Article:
Tomasz Węgrzanowski
Tomasz Węgrzanowski's Blog

Tomasz Węgrzanowski's Blog

Open Source Adventures: Episode 73: How to solve Light Up Puzzle with math

Tomasz Węgrzanowski's photo
Tomasz Węgrzanowski
·Jul 15, 2022·

8 min read

Light Up (Akari) is a simple puzzle with following rules:

  • there's a grid of cells
  • some cells are wall cells
  • your task is to place light bulbs in some of the cells
  • light spreads horizontally and vertically from light bulbs, but it doesn't pass through walls
  • all cells must be illuminated
  • no light bulbs can shine on any other light bulb
  • some wall cells have hints on them (0-4), indicating how many light bulbs are directly neighboring the wall cell, horizontally or vertically

I recommend playing it a few times to get familiar with the puzzle.

In the followup post I'll show to do write a Crystal Z3 solver for it. But this time, instead of going straight to the code, let's try to write some rules by hand.

Writing equations by hand

Let's say this is tiny board:

.....
#.1.0
..###

We need variables for every empty slot. In the solver we could also have equations for wall cells (forced to equal 0) for sake of code simplicity, and it really makes no difference to Z3 engine. So cell variables are a to i. Z3 distinguishes integers from booleans so we'll need to do some casts in real code, but to keep things simple I'll just treat false as 0 and true as 1 here.

abcde
#f1g0
hi###

So first thing we need to do is create groups, here are horizontal groups:

  • a, b, c, d, e
  • f
  • g
  • h, i

And here are vertical groups:

  • a
  • h
  • b, f, i
  • c
  • d, g
  • e

Let's name them after their first element. So ah is horizontal group starting with a, av is vertical group starting with a.

Now it's time to write equations. First, no group can have more than one active element, horizontal:

a + b + c + d + e <= 1
f <= 1
g <= 1
h + i <= 1

Or vertical:

a <= 1
h <= 1
b + f + i <= 1
c <= 1
d + g <= 1
e <= 1

Now let's define group variables. We can use either + or | on the right side, as they're all either 0 or 1 (due to previous rule):

ah = a | b | c | d | e
fh = f
gh = g
hh = h | i

av = a
hv = h
bv = b | f | i
cv = c
dv = d | g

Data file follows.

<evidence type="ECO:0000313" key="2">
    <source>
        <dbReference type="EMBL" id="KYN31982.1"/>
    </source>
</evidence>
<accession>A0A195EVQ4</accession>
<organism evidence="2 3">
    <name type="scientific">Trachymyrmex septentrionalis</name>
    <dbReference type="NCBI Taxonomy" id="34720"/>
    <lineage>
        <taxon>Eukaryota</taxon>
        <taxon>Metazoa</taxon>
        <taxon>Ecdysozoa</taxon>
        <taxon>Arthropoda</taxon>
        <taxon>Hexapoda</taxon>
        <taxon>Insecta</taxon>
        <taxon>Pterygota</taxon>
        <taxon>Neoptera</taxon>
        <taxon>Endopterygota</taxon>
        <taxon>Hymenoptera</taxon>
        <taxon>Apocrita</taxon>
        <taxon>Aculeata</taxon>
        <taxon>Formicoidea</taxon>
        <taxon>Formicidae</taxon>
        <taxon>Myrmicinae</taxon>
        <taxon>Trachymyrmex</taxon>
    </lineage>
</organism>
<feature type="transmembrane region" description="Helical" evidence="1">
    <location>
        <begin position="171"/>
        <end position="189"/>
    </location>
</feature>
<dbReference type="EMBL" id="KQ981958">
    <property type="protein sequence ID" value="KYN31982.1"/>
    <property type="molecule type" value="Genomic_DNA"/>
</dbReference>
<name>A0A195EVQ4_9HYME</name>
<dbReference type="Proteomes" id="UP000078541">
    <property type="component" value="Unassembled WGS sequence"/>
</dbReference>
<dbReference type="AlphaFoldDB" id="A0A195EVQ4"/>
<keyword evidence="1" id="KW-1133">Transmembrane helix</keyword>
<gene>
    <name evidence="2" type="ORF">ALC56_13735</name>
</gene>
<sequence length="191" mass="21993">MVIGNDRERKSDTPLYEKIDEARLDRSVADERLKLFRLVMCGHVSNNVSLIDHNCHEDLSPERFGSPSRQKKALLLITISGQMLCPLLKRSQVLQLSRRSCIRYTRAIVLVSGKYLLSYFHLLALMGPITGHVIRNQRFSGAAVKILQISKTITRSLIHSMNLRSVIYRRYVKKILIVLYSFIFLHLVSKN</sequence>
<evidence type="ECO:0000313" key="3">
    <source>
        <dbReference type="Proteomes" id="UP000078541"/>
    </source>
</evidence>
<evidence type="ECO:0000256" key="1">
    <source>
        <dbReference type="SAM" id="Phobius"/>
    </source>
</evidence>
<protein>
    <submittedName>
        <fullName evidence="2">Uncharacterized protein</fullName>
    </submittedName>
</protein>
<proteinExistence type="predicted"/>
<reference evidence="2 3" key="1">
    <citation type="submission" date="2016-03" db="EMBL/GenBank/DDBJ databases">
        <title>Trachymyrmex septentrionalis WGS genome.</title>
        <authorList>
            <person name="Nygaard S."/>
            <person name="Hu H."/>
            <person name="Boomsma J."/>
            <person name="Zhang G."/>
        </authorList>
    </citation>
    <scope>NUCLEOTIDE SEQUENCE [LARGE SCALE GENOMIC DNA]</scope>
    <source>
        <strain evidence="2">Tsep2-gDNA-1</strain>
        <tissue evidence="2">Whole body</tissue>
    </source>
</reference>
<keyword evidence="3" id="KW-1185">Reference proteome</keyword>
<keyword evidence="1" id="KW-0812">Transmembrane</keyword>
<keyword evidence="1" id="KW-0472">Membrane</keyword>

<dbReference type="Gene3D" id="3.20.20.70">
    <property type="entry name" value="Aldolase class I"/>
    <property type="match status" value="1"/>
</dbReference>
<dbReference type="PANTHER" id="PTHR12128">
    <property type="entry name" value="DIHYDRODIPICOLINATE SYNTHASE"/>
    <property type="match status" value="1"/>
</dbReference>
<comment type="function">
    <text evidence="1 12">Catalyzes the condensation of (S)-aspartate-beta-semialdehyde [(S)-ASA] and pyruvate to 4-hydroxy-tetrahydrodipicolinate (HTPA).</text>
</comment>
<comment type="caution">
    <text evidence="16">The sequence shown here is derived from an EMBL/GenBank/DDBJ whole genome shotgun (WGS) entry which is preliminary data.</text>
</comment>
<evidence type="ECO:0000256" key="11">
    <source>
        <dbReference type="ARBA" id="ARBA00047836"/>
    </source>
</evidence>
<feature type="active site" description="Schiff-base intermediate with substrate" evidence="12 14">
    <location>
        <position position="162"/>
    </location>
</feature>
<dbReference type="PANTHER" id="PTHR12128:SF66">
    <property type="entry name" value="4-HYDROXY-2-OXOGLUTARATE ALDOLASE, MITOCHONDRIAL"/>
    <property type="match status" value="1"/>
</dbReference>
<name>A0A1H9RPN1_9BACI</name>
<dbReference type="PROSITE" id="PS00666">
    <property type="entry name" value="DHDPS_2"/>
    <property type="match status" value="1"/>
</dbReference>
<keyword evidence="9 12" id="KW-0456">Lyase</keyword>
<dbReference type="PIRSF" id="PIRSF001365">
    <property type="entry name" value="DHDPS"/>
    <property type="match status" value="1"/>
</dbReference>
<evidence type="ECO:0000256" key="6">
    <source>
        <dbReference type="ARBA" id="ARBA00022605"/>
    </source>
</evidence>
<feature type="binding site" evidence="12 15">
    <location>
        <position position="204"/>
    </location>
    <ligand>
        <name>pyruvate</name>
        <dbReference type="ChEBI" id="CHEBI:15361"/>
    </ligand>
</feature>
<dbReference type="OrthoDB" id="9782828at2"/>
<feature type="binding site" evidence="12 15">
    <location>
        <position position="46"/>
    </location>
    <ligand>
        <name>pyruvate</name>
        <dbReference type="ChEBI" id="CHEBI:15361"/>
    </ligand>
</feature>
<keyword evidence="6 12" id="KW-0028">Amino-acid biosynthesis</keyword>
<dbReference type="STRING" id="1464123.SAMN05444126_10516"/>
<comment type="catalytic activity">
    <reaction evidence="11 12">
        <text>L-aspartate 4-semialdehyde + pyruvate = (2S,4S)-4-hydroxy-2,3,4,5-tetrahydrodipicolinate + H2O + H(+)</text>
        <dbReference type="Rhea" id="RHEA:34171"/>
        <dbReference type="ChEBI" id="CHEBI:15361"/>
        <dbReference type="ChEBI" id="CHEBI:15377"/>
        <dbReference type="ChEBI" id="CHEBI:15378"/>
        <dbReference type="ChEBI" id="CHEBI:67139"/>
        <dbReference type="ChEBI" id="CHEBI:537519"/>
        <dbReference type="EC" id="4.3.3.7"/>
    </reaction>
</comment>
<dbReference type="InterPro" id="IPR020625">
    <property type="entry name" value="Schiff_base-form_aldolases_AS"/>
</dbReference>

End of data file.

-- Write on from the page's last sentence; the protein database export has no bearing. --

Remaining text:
ev = e

By rules every cell needs a light in either its horizontal or vertical group:

ah | av = 1 # a
ah | bv = 1 # b
ah | cv = 1 # c
ah | dv = 1 # d
ah | ev = 1 # e
fh | bv = 1 # f
gh | dv = 1 # g
hh | hv = 1 # h
hh | bv = 1 # i

And finally rules for every numbered hint:

e + g = 0
f + c + g = 1

Solve this system of equations by hand

We ended up with the following system of 31 equations:

a + b + c + d + e <= 1
f <= 1
g <= 1
h + i <= 1
a <= 1
h <= 1
b + f + i <= 1
c <= 1
d + g <= 1
e <= 1
ah = a | b | c | d | e
fh = f
gh = g
hh = h | i
av = a
hv = h
bv = b | f | i
cv = c
dv = d | g
ev = e
ah | av = 1
ah | bv = 1
ah | cv = 1
ah | dv = 1
ah | ev = 1
fh | bv = 1
gh | dv = 1
hh | hv = 1
hh | bv = 1
e + g = 0
f + c + g = 1

We can start by replacing all the single-element variables, removing all single variable <= 1 constraints as always true, and splitting e + g = 0 into e = 0 and g = 0.

a + b + c + d + e <= 1
h + i <= 1
b + f + i <= 1
d + g <= 1
ah = a | b | c | d | e
hh = h | i
bv = b | f | i
dv = d | g
ah | a = 1
ah | bv = 1
ah | c = 1
ah | dv = 1
ah | e = 1
f | bv = 1
g | dv = 1
hh | h = 1
hh | bv = 1
e = 0
g = 0
f + c + g = 1

We already have two knowns (e and g), let's propagate those zeroes:

e = 0
g = 0

a + b + c + d + 0 <= 1
h + i <= 1
b + f + i <= 1
d + 0 <= 1
ah = a | b | c | d | 0
hh = h | i
bv = b | f | i
dv = d | 0
ah | a = 1
ah | bv = 1
ah | c = 1
ah | dv = 1
ah | 0 = 1
f | bv = 1
0 | dv = 1
hh | h = 1
hh | bv = 1
f + c + 0 = 1

We can simplify x | 0 and x + 0 to x, and drop redundant d + 0 <= 1:

e = 0
g = 0

a + b + c + d <= 1
h + i <= 1
b + f + i <= 1
ah = a | b | c | d
hh = h | i
bv = b | f | i
dv = d
ah | a = 1
ah | bv = 1
ah | c = 1
ah | dv = 1
ah = 1
f | bv = 1
dv = 1
hh | h = 1
hh | bv = 1
f + c = 1

Now we can propagate dv and ah:

d = 1
e = 0
g = 0

a + b + c + d <= 1
h + i <= 1
b + f + i <= 1
1 = a | b | c | d
hh = h | i
bv = b | f | i
1 | a = 1
1 | bv = 1
1 | c = 1
1 | d = 1
f | bv = 1
hh | h = 1
hh | bv = 1
f + c = 1

We can replace all 1 | x by 1, and that just results in a bunch of 1 = 1 we can drop:

d = 1
e = 0
g = 0

a + b + c + 1 <= 1
h + i <= 1
b + f + i <= 1
hh = h | i
bv = b | f | i
hh | h = 1
hh | bv = 1
f + c = 1

a + b + c + 1 <= 1 means a + b + c must all equal 0, so we have three more variables:

a = 0
b = 0
c = 0
d = 1
e = 0
g = 0

h + i <= 1
0 + f + i <= 1
hh = h | i
bv = 0 | f | i
hh | h = 1
hh | bv = 1
f + 0 = 1

This gives us f:

a = 0
b = 0
c = 0
d = 1
e = 0
f = 1
g = 0

h + i <= 1
1 + i <= 1
hh = h | i
bv = 1
hh | h = 1
hh | bv = 1

From 1 + i <= 1 we know i = 1, we can also propagate bv:

a = 0
b = 0
c = 0
d = 1
e = 0
f = 1
g = 0
i = 0

h + 0 <= 1
hh = h | 0
hh | h = 1
hh | 1 = 1

And a bit more propagation:

a = 0
b = 0
c = 0
d = 1
e = 0
f = 1
g = 0
h = 1
i = 0

And we can now fill in the board;

...*.
#*1.0
*.###

As you can see, it fulfills all the rules.

On a bigger board, solving it would be harder. But it's just as easy to create similar system of equations no matter board size, and let Z3 engine solve them.

That's pretty much what Z3 programming is about. You don't need to be able to solve the equations, but you need to be able to write them down. Then Z3 engine handles the rest.

Story so far

All the code is on GitHub.

Coming next

In the next episode I'll show Crystal Z3 code for this solver, then it will be time to move on to different projects.

 
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